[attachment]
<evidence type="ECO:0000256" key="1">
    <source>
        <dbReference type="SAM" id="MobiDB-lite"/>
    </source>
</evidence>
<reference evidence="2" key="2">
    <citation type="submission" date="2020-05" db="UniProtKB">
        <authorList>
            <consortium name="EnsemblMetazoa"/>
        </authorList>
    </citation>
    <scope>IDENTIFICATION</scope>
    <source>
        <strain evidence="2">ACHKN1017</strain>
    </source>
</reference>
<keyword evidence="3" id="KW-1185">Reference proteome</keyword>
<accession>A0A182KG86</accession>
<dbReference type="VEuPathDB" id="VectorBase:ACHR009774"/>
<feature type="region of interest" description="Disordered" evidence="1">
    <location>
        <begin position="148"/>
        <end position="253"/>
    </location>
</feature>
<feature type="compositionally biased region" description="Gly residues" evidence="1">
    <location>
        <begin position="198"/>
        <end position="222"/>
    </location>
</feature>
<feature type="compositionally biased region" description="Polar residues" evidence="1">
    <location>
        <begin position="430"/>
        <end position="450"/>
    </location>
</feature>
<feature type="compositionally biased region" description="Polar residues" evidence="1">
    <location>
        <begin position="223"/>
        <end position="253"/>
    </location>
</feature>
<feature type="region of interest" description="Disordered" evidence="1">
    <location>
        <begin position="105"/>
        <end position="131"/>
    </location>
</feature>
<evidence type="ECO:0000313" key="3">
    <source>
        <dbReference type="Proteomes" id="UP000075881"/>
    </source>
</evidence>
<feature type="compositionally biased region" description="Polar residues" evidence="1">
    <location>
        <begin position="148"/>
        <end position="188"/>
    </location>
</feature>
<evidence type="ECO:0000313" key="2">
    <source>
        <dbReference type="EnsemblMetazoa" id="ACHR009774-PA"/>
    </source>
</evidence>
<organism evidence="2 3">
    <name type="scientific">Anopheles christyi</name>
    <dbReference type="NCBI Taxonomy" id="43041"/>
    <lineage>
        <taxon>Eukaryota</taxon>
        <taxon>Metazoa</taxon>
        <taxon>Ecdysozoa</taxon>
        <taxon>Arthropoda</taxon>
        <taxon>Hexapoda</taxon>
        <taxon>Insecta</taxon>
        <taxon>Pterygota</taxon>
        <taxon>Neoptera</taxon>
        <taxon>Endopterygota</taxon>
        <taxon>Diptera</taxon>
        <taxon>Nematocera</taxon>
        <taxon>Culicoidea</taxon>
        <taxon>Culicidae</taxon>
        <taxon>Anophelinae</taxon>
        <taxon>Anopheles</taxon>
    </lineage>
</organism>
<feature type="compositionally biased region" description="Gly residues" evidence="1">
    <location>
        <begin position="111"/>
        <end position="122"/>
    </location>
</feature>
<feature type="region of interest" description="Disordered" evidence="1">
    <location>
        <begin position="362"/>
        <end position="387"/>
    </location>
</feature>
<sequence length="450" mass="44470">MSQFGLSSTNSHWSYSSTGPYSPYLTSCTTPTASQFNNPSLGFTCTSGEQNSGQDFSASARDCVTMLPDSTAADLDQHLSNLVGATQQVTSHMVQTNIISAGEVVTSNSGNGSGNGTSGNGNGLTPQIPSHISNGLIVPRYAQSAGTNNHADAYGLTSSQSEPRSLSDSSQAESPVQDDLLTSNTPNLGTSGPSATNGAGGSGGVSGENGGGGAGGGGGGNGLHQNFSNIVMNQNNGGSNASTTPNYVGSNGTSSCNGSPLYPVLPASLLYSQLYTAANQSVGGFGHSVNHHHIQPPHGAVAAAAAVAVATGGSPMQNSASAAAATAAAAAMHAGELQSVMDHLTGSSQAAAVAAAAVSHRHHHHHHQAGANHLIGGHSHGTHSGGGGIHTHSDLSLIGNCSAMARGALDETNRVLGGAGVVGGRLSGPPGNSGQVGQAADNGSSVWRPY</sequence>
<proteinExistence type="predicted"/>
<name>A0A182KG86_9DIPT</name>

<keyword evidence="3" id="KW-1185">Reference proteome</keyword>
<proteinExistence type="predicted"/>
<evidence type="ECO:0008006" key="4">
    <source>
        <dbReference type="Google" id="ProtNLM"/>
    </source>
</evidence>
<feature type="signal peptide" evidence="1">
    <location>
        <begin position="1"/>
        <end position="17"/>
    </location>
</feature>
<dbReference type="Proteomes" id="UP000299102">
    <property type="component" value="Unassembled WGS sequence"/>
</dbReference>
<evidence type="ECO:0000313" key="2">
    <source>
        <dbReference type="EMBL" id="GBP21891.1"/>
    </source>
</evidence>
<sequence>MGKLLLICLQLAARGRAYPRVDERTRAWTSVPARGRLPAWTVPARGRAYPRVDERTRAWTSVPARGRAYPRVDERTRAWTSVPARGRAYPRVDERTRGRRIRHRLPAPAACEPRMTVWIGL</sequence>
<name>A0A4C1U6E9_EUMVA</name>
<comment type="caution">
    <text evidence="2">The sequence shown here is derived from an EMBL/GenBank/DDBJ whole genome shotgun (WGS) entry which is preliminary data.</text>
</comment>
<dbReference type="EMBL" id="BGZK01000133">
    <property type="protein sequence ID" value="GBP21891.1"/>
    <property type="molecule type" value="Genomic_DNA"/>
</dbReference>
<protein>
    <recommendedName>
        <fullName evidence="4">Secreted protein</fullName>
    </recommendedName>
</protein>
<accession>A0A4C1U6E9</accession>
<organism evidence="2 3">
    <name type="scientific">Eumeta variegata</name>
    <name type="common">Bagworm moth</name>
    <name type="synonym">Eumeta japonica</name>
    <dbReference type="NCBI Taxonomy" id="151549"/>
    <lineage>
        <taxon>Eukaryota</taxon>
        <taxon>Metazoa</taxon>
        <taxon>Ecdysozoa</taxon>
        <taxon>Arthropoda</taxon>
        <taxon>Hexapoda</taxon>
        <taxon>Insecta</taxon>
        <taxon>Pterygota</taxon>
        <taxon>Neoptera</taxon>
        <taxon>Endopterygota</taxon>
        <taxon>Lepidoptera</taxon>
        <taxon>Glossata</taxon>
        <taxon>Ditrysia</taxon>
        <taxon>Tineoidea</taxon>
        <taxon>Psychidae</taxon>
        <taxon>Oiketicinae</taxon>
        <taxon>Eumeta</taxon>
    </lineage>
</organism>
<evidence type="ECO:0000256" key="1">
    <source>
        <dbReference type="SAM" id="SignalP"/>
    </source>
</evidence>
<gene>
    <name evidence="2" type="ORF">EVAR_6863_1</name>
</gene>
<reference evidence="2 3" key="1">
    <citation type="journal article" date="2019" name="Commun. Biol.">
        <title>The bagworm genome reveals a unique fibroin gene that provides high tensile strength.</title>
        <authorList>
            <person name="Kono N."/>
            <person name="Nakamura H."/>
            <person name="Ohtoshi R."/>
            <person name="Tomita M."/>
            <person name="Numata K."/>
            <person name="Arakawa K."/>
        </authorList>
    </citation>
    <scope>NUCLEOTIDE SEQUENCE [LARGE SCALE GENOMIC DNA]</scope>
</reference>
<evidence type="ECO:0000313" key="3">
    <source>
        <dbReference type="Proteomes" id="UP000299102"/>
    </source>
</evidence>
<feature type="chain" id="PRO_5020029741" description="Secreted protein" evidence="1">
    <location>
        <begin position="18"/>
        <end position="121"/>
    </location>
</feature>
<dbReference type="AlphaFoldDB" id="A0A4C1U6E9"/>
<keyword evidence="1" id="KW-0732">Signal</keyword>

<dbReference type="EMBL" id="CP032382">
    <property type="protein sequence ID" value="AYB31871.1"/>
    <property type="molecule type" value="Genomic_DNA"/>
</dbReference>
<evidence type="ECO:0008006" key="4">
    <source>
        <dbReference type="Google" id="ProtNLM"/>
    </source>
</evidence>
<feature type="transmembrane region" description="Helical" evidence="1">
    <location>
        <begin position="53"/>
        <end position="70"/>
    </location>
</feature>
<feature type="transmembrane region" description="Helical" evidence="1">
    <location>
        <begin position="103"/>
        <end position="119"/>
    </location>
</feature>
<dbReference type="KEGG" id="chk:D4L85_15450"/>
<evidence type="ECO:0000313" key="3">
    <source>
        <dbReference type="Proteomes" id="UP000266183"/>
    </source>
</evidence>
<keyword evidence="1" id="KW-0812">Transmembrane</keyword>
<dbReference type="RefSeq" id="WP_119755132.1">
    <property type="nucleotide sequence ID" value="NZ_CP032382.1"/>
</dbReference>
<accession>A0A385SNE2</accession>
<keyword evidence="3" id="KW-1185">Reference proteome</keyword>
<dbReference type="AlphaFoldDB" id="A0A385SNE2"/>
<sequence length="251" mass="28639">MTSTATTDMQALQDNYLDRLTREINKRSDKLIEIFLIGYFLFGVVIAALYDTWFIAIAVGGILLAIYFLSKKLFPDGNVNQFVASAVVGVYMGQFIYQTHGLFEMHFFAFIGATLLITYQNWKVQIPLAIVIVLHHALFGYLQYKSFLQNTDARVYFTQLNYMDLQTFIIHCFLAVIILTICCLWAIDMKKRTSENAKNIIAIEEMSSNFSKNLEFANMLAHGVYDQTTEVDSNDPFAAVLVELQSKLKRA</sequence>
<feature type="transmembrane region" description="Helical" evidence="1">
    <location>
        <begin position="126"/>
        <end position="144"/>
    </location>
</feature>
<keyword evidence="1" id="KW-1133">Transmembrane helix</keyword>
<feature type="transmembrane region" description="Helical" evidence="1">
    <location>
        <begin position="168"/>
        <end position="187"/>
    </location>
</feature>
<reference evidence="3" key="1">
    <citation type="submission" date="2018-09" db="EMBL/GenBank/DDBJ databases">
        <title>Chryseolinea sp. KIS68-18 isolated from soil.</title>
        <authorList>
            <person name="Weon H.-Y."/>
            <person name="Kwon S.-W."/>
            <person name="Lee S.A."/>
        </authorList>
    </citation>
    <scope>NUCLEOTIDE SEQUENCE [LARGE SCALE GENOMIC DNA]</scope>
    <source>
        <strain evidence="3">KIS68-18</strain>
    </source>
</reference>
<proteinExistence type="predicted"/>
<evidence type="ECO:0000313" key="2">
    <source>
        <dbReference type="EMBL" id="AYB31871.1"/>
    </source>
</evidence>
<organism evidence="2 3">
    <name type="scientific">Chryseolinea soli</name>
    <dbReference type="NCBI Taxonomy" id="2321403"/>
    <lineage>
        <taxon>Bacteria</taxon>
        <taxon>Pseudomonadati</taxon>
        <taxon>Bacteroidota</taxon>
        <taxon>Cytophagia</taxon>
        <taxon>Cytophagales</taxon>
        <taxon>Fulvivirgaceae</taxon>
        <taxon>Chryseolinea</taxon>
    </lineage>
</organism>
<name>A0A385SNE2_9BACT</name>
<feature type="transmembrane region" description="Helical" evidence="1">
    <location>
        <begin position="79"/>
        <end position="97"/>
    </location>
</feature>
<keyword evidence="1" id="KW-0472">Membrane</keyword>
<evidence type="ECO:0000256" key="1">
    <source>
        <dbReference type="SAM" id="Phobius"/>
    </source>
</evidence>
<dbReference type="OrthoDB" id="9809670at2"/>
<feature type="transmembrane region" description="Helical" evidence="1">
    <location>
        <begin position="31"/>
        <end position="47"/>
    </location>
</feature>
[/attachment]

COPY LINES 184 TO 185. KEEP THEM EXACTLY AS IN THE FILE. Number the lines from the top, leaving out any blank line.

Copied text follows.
<evidence type="ECO:0000313" key="3">
    <source>